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Old 07-08-2017, 07:07 AM
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That's very nice.

So What s your CAP Rate return after expenses?
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Old 07-08-2017, 07:38 PM
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That's very nice.

So What s your CAP Rate return after expenses?
It's a little early to tell yet, but it looks like 12 to 13% annual yield.
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Old 09-01-2017, 10:05 AM
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Quote:
Originally Posted by TexasHusker View Post
It's a little early to tell yet, but it looks like 12 to 13% annual yield.
Can you explain how you save on taxes and if/how you depreciate on your rental homes? (or point me to a place that explains it more simply).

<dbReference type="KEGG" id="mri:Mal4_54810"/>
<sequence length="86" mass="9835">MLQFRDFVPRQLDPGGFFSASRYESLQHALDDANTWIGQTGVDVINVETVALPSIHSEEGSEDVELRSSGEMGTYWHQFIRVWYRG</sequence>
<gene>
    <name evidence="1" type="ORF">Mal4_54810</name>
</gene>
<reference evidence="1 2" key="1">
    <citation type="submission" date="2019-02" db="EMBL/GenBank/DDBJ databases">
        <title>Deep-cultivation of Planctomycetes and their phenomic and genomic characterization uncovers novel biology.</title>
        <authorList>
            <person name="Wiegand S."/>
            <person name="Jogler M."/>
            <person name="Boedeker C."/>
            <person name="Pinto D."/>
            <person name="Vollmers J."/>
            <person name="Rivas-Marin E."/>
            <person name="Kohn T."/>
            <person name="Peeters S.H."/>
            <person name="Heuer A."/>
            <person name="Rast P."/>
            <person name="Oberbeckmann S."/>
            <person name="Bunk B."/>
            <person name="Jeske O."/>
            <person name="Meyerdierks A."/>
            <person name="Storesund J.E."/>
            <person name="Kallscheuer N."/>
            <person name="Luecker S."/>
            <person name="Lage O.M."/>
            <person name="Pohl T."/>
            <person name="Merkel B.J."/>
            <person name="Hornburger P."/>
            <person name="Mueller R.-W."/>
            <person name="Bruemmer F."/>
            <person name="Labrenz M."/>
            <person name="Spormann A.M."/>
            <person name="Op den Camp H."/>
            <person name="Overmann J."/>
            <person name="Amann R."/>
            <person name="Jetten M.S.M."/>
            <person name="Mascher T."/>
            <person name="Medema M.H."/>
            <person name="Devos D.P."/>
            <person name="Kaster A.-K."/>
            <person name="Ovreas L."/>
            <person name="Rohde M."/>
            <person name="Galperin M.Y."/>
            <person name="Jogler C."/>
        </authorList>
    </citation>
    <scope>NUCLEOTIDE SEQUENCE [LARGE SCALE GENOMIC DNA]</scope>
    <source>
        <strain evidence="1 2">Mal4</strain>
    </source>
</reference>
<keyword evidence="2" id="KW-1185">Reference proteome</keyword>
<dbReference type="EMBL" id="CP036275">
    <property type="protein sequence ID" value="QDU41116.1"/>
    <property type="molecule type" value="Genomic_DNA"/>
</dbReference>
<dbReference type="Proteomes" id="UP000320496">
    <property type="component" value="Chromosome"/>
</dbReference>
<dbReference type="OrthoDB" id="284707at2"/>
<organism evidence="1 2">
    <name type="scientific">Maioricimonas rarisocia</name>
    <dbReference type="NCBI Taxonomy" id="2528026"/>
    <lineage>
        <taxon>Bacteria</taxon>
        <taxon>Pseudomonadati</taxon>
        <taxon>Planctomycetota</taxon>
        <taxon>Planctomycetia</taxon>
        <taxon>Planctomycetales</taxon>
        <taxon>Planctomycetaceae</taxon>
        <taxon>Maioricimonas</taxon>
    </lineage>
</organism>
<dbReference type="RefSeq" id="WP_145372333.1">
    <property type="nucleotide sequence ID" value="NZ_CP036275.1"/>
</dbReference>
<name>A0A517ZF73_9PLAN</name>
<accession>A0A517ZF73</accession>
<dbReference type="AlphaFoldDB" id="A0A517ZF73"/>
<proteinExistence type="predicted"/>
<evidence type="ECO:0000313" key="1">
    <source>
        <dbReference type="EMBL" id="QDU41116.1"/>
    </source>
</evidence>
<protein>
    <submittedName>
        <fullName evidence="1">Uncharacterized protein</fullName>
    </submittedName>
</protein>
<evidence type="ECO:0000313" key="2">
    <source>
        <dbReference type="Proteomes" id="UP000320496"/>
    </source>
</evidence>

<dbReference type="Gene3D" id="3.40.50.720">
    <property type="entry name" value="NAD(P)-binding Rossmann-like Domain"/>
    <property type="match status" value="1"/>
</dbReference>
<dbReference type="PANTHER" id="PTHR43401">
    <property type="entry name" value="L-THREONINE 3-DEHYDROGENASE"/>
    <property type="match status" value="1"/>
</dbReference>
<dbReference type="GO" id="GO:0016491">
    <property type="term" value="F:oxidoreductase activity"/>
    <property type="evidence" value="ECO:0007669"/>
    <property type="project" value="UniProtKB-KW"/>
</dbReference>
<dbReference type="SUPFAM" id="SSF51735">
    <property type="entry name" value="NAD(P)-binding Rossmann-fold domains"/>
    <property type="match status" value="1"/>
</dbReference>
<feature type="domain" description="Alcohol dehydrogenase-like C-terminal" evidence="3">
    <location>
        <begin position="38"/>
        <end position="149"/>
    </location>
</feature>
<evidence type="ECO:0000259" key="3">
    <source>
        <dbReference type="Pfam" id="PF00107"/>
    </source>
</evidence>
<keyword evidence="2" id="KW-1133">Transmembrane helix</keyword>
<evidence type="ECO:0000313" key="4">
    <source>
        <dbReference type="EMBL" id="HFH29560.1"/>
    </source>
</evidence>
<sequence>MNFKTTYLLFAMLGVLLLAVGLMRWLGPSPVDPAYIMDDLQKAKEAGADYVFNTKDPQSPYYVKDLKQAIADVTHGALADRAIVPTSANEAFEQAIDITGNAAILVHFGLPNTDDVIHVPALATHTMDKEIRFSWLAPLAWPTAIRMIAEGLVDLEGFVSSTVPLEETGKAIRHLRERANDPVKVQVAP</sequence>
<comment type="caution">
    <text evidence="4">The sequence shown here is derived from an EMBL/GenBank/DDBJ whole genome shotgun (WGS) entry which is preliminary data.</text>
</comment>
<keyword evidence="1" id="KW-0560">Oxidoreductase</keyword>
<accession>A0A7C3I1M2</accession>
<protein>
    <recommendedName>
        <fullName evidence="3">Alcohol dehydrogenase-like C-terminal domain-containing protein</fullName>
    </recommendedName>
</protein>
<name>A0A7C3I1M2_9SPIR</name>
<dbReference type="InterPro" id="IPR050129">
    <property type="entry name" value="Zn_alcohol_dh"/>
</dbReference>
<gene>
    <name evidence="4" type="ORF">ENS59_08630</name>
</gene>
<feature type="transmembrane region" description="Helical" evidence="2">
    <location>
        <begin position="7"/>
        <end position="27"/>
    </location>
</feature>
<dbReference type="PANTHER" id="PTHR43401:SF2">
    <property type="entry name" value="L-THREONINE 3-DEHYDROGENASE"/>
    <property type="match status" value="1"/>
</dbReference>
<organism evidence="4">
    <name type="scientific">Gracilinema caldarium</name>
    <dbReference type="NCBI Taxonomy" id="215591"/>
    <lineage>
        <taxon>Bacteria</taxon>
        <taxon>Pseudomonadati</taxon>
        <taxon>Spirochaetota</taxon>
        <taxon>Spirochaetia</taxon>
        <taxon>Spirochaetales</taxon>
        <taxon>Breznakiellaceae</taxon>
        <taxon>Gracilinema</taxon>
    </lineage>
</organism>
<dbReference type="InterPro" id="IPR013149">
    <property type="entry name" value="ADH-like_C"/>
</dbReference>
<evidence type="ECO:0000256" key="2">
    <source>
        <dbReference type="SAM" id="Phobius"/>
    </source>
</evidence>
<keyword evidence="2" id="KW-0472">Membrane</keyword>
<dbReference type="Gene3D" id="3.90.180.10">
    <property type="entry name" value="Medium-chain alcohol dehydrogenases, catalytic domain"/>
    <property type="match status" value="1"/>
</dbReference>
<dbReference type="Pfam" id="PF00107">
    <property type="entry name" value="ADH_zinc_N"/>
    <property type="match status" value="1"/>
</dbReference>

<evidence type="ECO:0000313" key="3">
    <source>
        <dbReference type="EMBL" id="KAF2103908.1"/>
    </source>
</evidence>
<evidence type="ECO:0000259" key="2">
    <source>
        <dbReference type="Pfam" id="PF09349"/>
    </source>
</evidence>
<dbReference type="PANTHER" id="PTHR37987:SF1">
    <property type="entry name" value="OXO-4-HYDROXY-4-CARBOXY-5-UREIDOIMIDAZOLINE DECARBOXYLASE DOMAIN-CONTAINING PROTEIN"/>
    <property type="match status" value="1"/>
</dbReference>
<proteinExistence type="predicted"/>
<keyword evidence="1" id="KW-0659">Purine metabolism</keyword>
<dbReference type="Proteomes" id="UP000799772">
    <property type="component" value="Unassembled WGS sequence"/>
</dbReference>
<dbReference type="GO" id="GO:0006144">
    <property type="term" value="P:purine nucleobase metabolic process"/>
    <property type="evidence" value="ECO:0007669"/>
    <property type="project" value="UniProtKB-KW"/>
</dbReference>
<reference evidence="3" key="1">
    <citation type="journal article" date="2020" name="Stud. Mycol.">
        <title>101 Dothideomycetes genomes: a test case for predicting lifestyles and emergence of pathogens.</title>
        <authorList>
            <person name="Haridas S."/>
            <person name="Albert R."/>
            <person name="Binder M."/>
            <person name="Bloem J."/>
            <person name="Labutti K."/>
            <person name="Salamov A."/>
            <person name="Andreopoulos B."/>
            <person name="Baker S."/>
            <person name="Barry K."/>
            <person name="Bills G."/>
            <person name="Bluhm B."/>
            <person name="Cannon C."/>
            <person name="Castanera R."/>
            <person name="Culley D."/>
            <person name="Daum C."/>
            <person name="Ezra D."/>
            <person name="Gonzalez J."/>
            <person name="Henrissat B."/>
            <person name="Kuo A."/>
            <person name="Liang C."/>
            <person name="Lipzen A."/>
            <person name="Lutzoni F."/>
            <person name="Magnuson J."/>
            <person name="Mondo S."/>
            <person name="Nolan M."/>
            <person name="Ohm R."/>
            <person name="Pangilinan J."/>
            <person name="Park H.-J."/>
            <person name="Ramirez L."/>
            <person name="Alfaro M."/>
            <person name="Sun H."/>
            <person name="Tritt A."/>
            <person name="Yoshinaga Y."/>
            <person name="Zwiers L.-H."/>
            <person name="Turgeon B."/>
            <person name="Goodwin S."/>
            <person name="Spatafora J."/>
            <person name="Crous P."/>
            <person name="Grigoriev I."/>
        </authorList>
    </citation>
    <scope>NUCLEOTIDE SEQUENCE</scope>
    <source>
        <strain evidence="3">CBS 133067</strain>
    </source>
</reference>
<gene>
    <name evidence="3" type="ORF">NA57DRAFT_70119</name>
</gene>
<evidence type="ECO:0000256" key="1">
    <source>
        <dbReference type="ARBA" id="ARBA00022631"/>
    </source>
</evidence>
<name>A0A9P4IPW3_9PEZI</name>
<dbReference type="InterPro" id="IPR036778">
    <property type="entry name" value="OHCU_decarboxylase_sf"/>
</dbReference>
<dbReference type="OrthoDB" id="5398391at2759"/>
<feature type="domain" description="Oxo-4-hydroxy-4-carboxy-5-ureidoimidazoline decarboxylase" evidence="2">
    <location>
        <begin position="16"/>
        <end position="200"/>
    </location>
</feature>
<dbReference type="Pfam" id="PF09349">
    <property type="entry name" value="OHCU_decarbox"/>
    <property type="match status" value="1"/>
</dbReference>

I have been listening to Clayton Morris's podcast about RE investing. And they have a lot of tax information on there, but I was hoping there would be a more simplified method to research it visually and explain the process a bit better.

Congrats on the new property acquisition!
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Old 09-01-2017, 12:46 PM
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Can you explain how you save on taxes and if/how you depreciate on your rental homes? (or point me to a place that explains it more simply).

I have been listening to Clayton Morris's podcast about RE investing. And they have a lot of tax information on there, but I was hoping there would be a more simplified method to research it visually and explain the process a bit better.